If shareholders wish to contribute or participate in the political process, most of us are mature enough to do so on an individual basis. We should not be subjected to coercive cooptation in supporting a political party which stands in opposition to our individual beliefs.
Board of Directors' Response
The Company's political contributions, which are a legitimate business expense, are made under the direction of the Board of Directors in compliance with applicable laws and regulations, are made only with advance approval by senior management of the Company, and are reported to the Board annually.
Under the Federal Election Campaign Act, the Company is permitted to make contributions to the nonfederal accounts of national party committees from the Company's general treasury funds (sometimes referred to as "soft money" contributions) and to establish and administer a separate segregated fund (commonly known as a political action committee or PAC). The Company, however, is prohibited from making contributions to candidates for federal elective office.
The Boeing Company Political Action Committee ("BPAC") was established by the Company in accordance with federal law. BPAC is governed by a board of directors who are Company employees and makes political contributions solely from the contributions it receives from its members, who are eligible Boeing employees.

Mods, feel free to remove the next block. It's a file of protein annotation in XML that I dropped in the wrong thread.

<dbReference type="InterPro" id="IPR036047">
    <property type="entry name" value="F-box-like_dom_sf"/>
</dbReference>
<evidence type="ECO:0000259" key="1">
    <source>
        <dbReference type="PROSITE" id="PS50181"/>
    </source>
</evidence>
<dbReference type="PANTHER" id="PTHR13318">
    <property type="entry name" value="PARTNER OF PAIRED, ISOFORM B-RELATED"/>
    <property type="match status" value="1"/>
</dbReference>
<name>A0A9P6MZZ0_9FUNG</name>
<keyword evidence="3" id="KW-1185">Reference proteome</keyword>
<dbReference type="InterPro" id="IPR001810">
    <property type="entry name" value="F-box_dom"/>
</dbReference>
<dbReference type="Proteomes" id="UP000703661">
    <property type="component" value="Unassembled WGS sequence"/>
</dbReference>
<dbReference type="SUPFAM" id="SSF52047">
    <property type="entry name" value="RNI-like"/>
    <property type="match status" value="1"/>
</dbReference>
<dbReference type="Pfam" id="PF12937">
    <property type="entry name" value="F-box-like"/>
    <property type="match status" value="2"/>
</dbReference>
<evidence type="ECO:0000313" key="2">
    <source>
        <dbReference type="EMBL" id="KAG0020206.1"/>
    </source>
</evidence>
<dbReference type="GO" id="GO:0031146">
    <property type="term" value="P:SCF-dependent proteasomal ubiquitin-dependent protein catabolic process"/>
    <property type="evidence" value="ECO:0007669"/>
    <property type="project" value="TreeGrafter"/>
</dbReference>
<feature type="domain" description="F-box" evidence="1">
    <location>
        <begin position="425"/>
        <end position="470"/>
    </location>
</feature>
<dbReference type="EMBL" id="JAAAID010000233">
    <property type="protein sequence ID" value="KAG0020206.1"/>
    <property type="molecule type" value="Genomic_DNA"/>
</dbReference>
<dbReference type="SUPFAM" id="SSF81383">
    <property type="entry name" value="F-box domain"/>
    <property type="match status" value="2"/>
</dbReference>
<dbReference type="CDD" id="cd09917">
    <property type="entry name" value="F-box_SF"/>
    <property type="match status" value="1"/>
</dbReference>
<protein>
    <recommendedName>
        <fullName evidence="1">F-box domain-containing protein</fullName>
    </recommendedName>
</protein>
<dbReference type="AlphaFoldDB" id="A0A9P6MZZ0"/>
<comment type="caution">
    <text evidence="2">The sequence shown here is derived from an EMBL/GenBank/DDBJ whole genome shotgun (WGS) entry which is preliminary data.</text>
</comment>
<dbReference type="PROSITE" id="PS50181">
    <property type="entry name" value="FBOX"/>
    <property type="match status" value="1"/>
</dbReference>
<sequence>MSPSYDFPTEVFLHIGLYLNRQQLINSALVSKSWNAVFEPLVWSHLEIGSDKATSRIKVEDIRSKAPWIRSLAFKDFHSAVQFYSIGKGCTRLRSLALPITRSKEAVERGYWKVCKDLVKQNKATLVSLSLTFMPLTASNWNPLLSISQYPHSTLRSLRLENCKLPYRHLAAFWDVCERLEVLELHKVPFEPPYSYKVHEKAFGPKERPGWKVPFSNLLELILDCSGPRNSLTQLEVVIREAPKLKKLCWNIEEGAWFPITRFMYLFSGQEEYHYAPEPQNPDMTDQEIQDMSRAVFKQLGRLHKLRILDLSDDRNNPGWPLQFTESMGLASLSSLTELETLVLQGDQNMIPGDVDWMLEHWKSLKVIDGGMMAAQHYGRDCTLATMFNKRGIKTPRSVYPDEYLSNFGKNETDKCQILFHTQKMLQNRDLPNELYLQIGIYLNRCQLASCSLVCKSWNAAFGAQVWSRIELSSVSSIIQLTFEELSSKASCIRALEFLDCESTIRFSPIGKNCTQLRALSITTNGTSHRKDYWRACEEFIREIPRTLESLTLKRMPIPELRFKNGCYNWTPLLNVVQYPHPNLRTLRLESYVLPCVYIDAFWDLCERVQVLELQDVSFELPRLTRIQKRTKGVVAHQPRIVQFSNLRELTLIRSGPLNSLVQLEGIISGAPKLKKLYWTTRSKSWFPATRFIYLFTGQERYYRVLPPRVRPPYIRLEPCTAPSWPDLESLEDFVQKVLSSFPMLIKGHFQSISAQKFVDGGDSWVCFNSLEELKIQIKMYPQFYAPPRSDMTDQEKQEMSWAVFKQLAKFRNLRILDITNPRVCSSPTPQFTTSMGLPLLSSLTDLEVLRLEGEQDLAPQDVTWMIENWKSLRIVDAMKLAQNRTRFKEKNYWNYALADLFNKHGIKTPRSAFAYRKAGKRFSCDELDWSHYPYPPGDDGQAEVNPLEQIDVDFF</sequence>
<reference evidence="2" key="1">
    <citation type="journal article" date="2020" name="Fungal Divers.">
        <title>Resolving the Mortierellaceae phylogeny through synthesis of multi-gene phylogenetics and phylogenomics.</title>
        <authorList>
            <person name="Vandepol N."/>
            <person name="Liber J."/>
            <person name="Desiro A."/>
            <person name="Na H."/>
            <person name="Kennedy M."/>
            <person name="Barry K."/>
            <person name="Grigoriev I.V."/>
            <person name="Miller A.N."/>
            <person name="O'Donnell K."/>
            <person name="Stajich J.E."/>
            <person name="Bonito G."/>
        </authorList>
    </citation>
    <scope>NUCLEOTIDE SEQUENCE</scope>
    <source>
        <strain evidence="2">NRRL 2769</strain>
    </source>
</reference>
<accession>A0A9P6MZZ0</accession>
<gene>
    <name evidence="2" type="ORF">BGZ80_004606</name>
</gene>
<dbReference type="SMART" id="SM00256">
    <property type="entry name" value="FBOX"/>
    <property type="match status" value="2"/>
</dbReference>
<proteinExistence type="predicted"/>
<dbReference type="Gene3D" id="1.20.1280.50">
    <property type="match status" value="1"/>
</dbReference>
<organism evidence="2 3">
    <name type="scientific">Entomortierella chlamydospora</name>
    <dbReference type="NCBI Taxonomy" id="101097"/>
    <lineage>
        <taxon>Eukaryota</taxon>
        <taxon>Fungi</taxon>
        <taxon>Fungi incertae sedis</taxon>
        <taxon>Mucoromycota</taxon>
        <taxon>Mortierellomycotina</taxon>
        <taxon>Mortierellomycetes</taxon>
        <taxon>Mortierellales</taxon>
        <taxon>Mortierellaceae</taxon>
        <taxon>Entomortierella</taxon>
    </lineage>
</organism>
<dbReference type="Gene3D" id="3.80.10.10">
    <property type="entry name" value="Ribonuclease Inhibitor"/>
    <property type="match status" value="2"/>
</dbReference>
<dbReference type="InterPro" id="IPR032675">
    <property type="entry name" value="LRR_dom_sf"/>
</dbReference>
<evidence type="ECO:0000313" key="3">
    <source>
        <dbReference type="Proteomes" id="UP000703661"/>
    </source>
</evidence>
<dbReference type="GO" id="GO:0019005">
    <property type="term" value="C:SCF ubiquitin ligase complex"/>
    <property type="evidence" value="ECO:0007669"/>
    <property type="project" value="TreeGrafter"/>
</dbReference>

Certain states and local jurisdictions permit the Company to make contributions to candidates and political parties. The Company makes political contributions in such states and localities when the Company believes it to be in the best interest of the Company. From time to time, the Company also makes contributions in support of, or in opposition to, specific ballot issues in which the Company has a substantial interest.
The Company believes that all its political contributions are publicly reported, either by the Company or by the recipient of the contribution, or by both the Company and the recipient.
Imposing a shareholder approval requirement for political contributions greater than $10,000 would simply be impractical. The cost of preparing proxy materials to solicit shareholder approval would be prohibitive in relation to any possible benefit to shareholders. The information that would be required by this proposal to be disclosed in the Company's Annual Report to shareholders would also require additional preparation time and unnecessary expense to the Company. Most importantly, due to the time required to prepare and clear proxy materials and submit matters to a shareholder vote, such approval could not be obtained within a reasonable time. The effect of the proposal would be to limit the Company's ability to support those government activities that are an important element of its business. These activities, and the Company's support of them, are for the benefit of all shareholders and undertaken in their best interest.
For these reasons, the Board of Directors believes that no useful purpose would be served by taking the actions advocated by this proposal and that such actions would result in a waste of the Company's resources.
THE BOARD OF DIRECTORS UNANIMOUSLY RECOMMENDS